Steve is also a Cameraman and was involved in filming for Panorama during the early, very heated phase in Kiev and the Crimea. I was coming to the end of the Up Is Down Series . Our first visit was Bracelet Bay, Mumbles, Swansea. Then we went into Porth Yr Ogof caves and had a mind-blowing day for me; we spent hours in the dark, natural cave while Steve took a fab series of photographs. I stood in the river in the darkness, held the lights and listened to the flow of water, felt the under-ground breezes. From there the project clarified for us as the travels of the water from the sky above the Brecon Beacons to the river, especially the Tawe, on down to the wide bay at Swansea, and out into the Ocean where much of it will return to the clouds and begin the circle again. As it flows it leaves it’s mark on the stone, the ground, the life it passes.

These pictures are roughly in sequence for the progression of work over time, with Steve’s photos next to the related sculptures in some cases.

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Rebecca Buck, Osprey Studios

Wyvern, 10cm H x 18cm L x 11cm D.

Rebecca Buck, Osprey Studios

Wyvern, 10cm H x 18cm L x 11cm D.

Wyvern X, 21cm L x 12cm H x 11cm D.

 

Water and Stone, Bracelet Bay, 2014, 24cmH x 56cm L x 33cm W, Marbled architectural ceramic.

Water and Stone, Bracelet Bay, 2014, 24cmH x 56cm L x 33cm W, Marbled architectural ceramic. Photo by Stephen Foote

Stephen Foote; Dunes

Stephen Foote; Dunes

Bracelet Bay, Mumbles, Swansea by Steve Foote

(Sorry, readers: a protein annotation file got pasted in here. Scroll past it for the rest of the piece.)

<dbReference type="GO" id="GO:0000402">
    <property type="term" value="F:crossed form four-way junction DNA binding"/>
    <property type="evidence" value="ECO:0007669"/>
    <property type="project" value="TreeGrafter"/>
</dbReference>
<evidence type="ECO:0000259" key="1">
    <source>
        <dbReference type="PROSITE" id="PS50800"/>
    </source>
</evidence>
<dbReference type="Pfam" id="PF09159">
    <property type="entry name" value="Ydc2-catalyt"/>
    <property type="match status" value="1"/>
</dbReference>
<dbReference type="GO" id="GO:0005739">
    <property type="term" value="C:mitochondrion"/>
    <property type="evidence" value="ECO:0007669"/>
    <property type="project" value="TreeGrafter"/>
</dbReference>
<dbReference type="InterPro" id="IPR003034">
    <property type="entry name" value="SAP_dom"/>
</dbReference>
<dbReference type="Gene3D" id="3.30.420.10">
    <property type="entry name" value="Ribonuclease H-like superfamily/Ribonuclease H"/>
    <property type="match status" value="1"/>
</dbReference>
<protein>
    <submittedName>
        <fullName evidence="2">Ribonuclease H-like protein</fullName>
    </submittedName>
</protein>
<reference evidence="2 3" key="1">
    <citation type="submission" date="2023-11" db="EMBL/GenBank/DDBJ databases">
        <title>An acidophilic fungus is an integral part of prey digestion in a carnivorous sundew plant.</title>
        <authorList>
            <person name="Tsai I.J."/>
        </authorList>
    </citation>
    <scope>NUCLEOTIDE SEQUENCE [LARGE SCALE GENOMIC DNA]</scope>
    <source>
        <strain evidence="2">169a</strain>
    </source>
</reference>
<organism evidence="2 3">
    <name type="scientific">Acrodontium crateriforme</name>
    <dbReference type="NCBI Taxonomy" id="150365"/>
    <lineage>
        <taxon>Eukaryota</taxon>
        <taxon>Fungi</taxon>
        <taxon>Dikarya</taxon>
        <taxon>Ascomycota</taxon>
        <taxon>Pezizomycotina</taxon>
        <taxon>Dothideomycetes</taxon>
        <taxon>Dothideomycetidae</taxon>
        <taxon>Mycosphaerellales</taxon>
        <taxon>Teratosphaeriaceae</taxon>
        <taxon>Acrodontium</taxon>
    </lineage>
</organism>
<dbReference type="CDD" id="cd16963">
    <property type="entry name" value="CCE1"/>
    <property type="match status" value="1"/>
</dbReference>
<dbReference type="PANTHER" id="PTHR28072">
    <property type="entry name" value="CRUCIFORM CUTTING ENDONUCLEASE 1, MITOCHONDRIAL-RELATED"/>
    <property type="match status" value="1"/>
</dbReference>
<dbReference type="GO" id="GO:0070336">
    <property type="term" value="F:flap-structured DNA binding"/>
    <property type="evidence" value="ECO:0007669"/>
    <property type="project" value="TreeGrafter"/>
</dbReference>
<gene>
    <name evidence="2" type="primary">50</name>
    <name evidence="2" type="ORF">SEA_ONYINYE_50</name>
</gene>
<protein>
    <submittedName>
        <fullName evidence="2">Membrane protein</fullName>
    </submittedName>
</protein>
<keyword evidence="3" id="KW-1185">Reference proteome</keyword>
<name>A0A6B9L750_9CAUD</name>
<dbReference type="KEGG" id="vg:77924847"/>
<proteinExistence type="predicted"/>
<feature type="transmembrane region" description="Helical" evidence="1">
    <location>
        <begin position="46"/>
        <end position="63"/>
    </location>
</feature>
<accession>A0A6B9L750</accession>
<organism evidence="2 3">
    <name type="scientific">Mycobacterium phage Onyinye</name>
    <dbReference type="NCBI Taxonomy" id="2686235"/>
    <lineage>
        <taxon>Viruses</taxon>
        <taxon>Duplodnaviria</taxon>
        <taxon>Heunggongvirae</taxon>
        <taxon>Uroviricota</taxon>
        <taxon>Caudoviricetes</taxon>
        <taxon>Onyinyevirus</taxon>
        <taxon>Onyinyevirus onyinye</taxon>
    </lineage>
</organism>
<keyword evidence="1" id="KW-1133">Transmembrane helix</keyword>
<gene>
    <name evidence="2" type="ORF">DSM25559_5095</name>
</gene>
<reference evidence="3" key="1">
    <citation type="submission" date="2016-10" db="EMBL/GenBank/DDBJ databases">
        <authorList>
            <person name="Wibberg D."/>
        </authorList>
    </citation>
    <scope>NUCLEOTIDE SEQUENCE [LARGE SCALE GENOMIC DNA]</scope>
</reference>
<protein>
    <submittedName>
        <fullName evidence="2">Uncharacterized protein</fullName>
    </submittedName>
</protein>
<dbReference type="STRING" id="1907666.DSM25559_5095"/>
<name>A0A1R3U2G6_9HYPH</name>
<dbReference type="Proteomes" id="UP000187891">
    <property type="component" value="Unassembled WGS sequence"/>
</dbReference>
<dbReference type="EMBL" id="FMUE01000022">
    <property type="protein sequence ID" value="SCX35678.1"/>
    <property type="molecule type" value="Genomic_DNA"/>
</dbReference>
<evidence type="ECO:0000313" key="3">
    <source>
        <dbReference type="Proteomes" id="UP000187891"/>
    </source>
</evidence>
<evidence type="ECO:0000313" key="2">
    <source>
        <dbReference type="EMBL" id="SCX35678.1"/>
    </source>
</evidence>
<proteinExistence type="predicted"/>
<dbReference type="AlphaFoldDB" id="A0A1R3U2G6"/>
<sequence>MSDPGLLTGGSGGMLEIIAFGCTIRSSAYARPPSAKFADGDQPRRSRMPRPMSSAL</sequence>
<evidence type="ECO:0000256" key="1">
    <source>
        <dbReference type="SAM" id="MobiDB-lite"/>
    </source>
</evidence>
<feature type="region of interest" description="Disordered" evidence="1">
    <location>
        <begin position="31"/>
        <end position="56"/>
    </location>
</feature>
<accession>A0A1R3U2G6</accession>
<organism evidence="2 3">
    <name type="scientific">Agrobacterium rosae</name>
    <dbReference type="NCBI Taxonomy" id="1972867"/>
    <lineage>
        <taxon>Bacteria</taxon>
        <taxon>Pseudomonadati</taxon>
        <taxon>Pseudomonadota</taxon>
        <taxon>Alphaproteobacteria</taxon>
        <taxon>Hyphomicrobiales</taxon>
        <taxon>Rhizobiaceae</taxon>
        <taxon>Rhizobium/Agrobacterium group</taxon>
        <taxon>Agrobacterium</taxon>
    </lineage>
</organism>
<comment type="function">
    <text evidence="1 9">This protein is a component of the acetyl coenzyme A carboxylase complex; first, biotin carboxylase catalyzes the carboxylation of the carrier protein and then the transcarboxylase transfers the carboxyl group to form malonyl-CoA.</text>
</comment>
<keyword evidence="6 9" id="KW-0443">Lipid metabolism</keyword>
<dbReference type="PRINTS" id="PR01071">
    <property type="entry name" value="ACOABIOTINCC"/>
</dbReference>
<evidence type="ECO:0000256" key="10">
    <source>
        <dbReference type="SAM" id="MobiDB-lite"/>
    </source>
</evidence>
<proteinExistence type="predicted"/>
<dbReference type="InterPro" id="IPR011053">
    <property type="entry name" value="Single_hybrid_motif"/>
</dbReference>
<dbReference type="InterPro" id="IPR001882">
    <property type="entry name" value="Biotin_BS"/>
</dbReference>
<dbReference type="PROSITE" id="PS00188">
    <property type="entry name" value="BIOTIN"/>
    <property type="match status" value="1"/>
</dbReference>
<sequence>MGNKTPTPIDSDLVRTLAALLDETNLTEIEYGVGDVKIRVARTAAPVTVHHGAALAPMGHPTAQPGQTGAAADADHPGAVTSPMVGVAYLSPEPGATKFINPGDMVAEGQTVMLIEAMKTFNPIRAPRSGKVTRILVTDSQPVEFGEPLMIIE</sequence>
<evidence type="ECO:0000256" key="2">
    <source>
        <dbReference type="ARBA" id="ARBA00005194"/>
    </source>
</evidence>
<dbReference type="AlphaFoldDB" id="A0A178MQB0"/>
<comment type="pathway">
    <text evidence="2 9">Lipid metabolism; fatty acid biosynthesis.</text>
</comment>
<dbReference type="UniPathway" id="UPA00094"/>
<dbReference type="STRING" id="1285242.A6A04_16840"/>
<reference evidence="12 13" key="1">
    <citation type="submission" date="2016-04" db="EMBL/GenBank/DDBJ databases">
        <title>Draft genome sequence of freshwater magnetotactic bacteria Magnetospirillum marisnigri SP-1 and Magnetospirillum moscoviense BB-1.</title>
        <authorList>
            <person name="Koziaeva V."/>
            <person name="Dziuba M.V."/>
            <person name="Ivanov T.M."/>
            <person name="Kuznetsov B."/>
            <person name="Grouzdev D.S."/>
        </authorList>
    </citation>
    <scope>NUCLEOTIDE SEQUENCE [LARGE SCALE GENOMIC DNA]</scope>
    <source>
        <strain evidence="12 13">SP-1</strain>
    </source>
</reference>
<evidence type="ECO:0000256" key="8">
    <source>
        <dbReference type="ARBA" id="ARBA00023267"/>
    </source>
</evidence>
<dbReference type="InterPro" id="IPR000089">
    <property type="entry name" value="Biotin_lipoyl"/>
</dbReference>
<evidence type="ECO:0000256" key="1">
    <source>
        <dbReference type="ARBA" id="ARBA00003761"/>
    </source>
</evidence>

Bracelet Bay, Mumbles, Swansea by Steve Foote

in progress, July 2014

Wyvern I in progress, July 2014. 68cm H x 64cm W.

Bracelet Bay, Mumbles, Swansea by Steve Foote

Bracelet Bay, Mumbles, Swansea by Steve Foote

 

Bracelet Bay, Mumbles, Swansea by Steve Foote.

Bracelet Bay, Mumbles, Swansea by Steve Foote.

It was this fabulous picture of Bracelet Bay that shifted me abruptly into figures, much to my own surprise. The character of the Wyvern developed while making the public sculpture the Balarat Pit Marker in The Edge Series: the coal, a buried treasure to be used wisely or there would be consequences, watched over by a shape-shifting Welsh dragon.

Busts in progress, Aug 2014.

Wyvern busts in progress, Aug 2014.

Here the Wyvern is a guardian of stone.

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Wyvern V, 2015, 27cm H x 51cm L x 25cm D, black ceramic. Cavin Morris Gallery, New York.

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Wyvern V, 2015, 27cm H x 51cm L x 25cm D, black ceramic. Cavin Morris Gallery New York.

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Porth Yr Ogof Cave, Brecon Beacons, by Steve Foote, 2014. We spent hours down here and as I assisted the photography, standing in the river and pitch black, I felt the underground wind and heard all the sounds of water travelling through the rocks. Extraordinary. A living, breathing world of unparalleled beauty.

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Bracelet Bay, Mumbles, Swansea by Steve Foote

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Bracelet Bay, Mumbles, Swansea by Steve Foote

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Bracelet Bay, Mumbles, Swansea by Steve Foote

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The Wyvern III, 2014

Rebecca Buck Osprey Studios

Wyvern II, 2014, 69cm H x 54cm W, x 31cm D, ceramic. Photo Stephen Foote.

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The Wyvern IV, Sept 2014

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The Wyvern and The Leviathan. in progress, Sept 2014.

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Wyvern VIII, 2015, 39cm H x 71cm L x 34cm D, ceramic. Cavin Morris Gallery New York.